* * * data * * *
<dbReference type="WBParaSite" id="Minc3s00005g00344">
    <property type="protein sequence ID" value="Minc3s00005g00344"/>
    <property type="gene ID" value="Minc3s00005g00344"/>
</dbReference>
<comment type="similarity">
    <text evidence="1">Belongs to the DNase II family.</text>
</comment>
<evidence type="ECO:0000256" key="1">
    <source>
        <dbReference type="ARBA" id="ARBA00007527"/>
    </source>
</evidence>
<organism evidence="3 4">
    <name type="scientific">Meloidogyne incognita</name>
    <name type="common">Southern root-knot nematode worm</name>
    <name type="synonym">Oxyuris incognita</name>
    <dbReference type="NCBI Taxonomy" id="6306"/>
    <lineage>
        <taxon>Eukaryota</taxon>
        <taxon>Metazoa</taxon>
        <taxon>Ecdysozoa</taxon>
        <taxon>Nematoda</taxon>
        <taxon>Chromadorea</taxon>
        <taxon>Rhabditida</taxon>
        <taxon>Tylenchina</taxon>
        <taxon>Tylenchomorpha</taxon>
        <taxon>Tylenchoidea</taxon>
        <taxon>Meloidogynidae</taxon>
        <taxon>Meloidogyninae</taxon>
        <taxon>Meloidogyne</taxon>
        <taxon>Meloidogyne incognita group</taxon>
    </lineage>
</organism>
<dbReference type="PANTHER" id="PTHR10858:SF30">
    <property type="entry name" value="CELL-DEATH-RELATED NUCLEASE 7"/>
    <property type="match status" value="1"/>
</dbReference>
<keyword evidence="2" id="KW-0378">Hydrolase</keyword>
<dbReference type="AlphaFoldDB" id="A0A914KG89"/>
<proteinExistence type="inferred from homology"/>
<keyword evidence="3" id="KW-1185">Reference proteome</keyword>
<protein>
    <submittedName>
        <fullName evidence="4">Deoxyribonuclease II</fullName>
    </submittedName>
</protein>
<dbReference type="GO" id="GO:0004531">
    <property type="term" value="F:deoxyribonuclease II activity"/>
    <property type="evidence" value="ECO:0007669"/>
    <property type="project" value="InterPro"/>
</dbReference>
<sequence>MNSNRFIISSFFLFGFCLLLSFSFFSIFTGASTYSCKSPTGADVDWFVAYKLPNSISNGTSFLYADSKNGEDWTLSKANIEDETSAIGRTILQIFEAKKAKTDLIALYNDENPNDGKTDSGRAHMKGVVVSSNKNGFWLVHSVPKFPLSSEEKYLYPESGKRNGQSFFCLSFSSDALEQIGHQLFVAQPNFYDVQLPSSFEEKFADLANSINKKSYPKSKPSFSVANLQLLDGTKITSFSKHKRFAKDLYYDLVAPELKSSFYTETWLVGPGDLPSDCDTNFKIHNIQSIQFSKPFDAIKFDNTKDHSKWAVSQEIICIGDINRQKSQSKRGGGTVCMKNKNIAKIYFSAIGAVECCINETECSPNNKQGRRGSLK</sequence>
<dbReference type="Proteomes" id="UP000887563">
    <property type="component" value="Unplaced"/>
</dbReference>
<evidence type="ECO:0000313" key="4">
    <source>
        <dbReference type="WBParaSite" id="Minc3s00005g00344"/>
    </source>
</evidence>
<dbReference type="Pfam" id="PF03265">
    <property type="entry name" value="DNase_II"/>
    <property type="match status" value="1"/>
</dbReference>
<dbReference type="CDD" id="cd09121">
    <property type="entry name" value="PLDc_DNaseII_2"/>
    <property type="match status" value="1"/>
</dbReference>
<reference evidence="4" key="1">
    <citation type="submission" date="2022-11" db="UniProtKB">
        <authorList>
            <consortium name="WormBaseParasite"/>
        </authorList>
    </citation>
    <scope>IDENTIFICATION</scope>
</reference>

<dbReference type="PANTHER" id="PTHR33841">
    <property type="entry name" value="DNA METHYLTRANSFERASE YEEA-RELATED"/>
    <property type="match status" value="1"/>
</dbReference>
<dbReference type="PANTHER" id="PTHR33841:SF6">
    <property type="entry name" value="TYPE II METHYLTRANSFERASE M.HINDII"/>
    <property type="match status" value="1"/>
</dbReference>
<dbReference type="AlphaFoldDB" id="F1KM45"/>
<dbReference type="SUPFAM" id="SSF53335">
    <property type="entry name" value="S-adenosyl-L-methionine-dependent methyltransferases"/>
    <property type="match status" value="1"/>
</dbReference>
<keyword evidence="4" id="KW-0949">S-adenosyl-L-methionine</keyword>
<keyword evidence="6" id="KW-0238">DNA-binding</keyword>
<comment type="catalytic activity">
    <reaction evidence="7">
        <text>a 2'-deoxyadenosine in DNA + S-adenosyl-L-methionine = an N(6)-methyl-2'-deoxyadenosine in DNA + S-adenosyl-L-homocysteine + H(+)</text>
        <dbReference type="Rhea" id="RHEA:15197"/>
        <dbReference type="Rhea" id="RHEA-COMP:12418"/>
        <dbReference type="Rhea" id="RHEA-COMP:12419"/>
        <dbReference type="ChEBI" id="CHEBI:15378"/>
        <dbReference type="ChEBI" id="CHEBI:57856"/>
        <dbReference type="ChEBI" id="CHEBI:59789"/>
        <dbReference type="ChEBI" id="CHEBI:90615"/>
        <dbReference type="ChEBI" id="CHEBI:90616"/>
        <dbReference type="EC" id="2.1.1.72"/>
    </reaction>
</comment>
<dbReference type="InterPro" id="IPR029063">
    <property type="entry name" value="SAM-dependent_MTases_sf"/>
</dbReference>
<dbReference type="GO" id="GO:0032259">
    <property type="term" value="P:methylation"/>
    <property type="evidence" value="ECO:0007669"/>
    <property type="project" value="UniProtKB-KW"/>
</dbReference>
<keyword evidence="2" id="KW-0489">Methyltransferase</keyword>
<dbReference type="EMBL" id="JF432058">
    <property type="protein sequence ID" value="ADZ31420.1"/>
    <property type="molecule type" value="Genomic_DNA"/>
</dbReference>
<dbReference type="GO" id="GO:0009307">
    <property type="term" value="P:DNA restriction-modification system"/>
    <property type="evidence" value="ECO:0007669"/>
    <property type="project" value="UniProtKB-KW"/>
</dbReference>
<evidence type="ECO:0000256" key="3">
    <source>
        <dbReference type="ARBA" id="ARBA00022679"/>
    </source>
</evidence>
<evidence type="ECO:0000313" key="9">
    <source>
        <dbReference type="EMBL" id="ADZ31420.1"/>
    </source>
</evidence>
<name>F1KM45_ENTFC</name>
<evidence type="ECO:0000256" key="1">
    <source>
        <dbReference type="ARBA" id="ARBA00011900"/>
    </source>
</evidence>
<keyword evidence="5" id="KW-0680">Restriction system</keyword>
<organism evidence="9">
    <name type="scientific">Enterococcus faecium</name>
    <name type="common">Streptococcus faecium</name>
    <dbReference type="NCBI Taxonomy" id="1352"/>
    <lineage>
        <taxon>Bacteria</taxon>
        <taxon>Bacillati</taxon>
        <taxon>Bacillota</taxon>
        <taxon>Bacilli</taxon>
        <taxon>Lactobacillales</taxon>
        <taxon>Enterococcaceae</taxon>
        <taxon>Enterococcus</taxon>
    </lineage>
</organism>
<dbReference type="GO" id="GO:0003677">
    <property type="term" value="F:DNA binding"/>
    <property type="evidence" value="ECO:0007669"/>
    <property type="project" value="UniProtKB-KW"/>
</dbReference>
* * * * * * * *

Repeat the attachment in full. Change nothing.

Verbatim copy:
<dbReference type="WBParaSite" id="Minc3s00005g00344">
    <property type="protein sequence ID" value="Minc3s00005g00344"/>
    <property type="gene ID" value="Minc3s00005g00344"/>
</dbReference>
<comment type="similarity">
    <text evidence="1">Belongs to the DNase II family.</text>
</comment>
<evidence type="ECO:0000256" key="1">
    <source>
        <dbReference type="ARBA" id="ARBA00007527"/>
    </source>
</evidence>
<organism evidence="3 4">
    <name type="scientific">Meloidogyne incognita</name>
    <name type="common">Southern root-knot nematode worm</name>
    <name type="synonym">Oxyuris incognita</name>
    <dbReference type="NCBI Taxonomy" id="6306"/>
    <lineage>
        <taxon>Eukaryota</taxon>
        <taxon>Metazoa</taxon>
        <taxon>Ecdysozoa</taxon>
        <taxon>Nematoda</taxon>
        <taxon>Chromadorea</taxon>
        <taxon>Rhabditida</taxon>
        <taxon>Tylenchina</taxon>
        <taxon>Tylenchomorpha</taxon>
        <taxon>Tylenchoidea</taxon>
        <taxon>Meloidogynidae</taxon>
        <taxon>Meloidogyninae</taxon>
        <taxon>Meloidogyne</taxon>
        <taxon>Meloidogyne incognita group</taxon>
    </lineage>
</organism>
<dbReference type="PANTHER" id="PTHR10858:SF30">
    <property type="entry name" value="CELL-DEATH-RELATED NUCLEASE 7"/>
    <property type="match status" value="1"/>
</dbReference>
<keyword evidence="2" id="KW-0378">Hydrolase</keyword>
<dbReference type="AlphaFoldDB" id="A0A914KG89"/>
<proteinExistence type="inferred from homology"/>
<keyword evidence="3" id="KW-1185">Reference proteome</keyword>
<protein>
    <submittedName>
        <fullName evidence="4">Deoxyribonuclease II</fullName>
    </submittedName>
</protein>
<dbReference type="GO" id="GO:0004531">
    <property type="term" value="F:deoxyribonuclease II activity"/>
    <property type="evidence" value="ECO:0007669"/>
    <property type="project" value="InterPro"/>
</dbReference>
<sequence>MNSNRFIISSFFLFGFCLLLSFSFFSIFTGASTYSCKSPTGADVDWFVAYKLPNSISNGTSFLYADSKNGEDWTLSKANIEDETSAIGRTILQIFEAKKAKTDLIALYNDENPNDGKTDSGRAHMKGVVVSSNKNGFWLVHSVPKFPLSSEEKYLYPESGKRNGQSFFCLSFSSDALEQIGHQLFVAQPNFYDVQLPSSFEEKFADLANSINKKSYPKSKPSFSVANLQLLDGTKITSFSKHKRFAKDLYYDLVAPELKSSFYTETWLVGPGDLPSDCDTNFKIHNIQSIQFSKPFDAIKFDNTKDHSKWAVSQEIICIGDINRQKSQSKRGGGTVCMKNKNIAKIYFSAIGAVECCINETECSPNNKQGRRGSLK</sequence>
<dbReference type="Proteomes" id="UP000887563">
    <property type="component" value="Unplaced"/>
</dbReference>
<evidence type="ECO:0000313" key="4">
    <source>
        <dbReference type="WBParaSite" id="Minc3s00005g00344"/>
    </source>
</evidence>
<dbReference type="Pfam" id="PF03265">
    <property type="entry name" value="DNase_II"/>
    <property type="match status" value="1"/>
</dbReference>
<dbReference type="CDD" id="cd09121">
    <property type="entry name" value="PLDc_DNaseII_2"/>
    <property type="match status" value="1"/>
</dbReference>
<reference evidence="4" key="1">
    <citation type="submission" date="2022-11" db="UniProtKB">
        <authorList>
            <consortium name="WormBaseParasite"/>
        </authorList>
    </citation>
    <scope>IDENTIFICATION</scope>
</reference>

<dbReference type="PANTHER" id="PTHR33841">
    <property type="entry name" value="DNA METHYLTRANSFERASE YEEA-RELATED"/>
    <property type="match status" value="1"/>
</dbReference>
<dbReference type="PANTHER" id="PTHR33841:SF6">
    <property type="entry name" value="TYPE II METHYLTRANSFERASE M.HINDII"/>
    <property type="match status" value="1"/>
</dbReference>
<dbReference type="AlphaFoldDB" id="F1KM45"/>
<dbReference type="SUPFAM" id="SSF53335">
    <property type="entry name" value="S-adenosyl-L-methionine-dependent methyltransferases"/>
    <property type="match status" value="1"/>
</dbReference>
<keyword evidence="4" id="KW-0949">S-adenosyl-L-methionine</keyword>
<keyword evidence="6" id="KW-0238">DNA-binding</keyword>
<comment type="catalytic activity">
    <reaction evidence="7">
        <text>a 2'-deoxyadenosine in DNA + S-adenosyl-L-methionine = an N(6)-methyl-2'-deoxyadenosine in DNA + S-adenosyl-L-homocysteine + H(+)</text>
        <dbReference type="Rhea" id="RHEA:15197"/>
        <dbReference type="Rhea" id="RHEA-COMP:12418"/>
        <dbReference type="Rhea" id="RHEA-COMP:12419"/>
        <dbReference type="ChEBI" id="CHEBI:15378"/>
        <dbReference type="ChEBI" id="CHEBI:57856"/>
        <dbReference type="ChEBI" id="CHEBI:59789"/>
        <dbReference type="ChEBI" id="CHEBI:90615"/>
        <dbReference type="ChEBI" id="CHEBI:90616"/>
        <dbReference type="EC" id="2.1.1.72"/>
    </reaction>
</comment>
<dbReference type="InterPro" id="IPR029063">
    <property type="entry name" value="SAM-dependent_MTases_sf"/>
</dbReference>
<dbReference type="GO" id="GO:0032259">
    <property type="term" value="P:methylation"/>
    <property type="evidence" value="ECO:0007669"/>
    <property type="project" value="UniProtKB-KW"/>
</dbReference>
<keyword evidence="2" id="KW-0489">Methyltransferase</keyword>
<dbReference type="EMBL" id="JF432058">
    <property type="protein sequence ID" value="ADZ31420.1"/>
    <property type="molecule type" value="Genomic_DNA"/>
</dbReference>
<dbReference type="GO" id="GO:0009307">
    <property type="term" value="P:DNA restriction-modification system"/>
    <property type="evidence" value="ECO:0007669"/>
    <property type="project" value="UniProtKB-KW"/>
</dbReference>
<evidence type="ECO:0000256" key="3">
    <source>
        <dbReference type="ARBA" id="ARBA00022679"/>
    </source>
</evidence>
<evidence type="ECO:0000313" key="9">
    <source>
        <dbReference type="EMBL" id="ADZ31420.1"/>
    </source>
</evidence>
<name>F1KM45_ENTFC</name>
<evidence type="ECO:0000256" key="1">
    <source>
        <dbReference type="ARBA" id="ARBA00011900"/>
    </source>
</evidence>
<keyword evidence="5" id="KW-0680">Restriction system</keyword>
<organism evidence="9">
    <name type="scientific">Enterococcus faecium</name>
    <name type="common">Streptococcus faecium</name>
    <dbReference type="NCBI Taxonomy" id="1352"/>
    <lineage>
        <taxon>Bacteria</taxon>
        <taxon>Bacillati</taxon>
        <taxon>Bacillota</taxon>
        <taxon>Bacilli</taxon>
        <taxon>Lactobacillales</taxon>
        <taxon>Enterococcaceae</taxon>
        <taxon>Enterococcus</taxon>
    </lineage>
</organism>
<dbReference type="GO" id="GO:0003677">
    <property type="term" value="F:DNA binding"/>
    <property type="evidence" value="ECO:0007669"/>
    <property type="project" value="UniProtKB-KW"/>
</dbReference>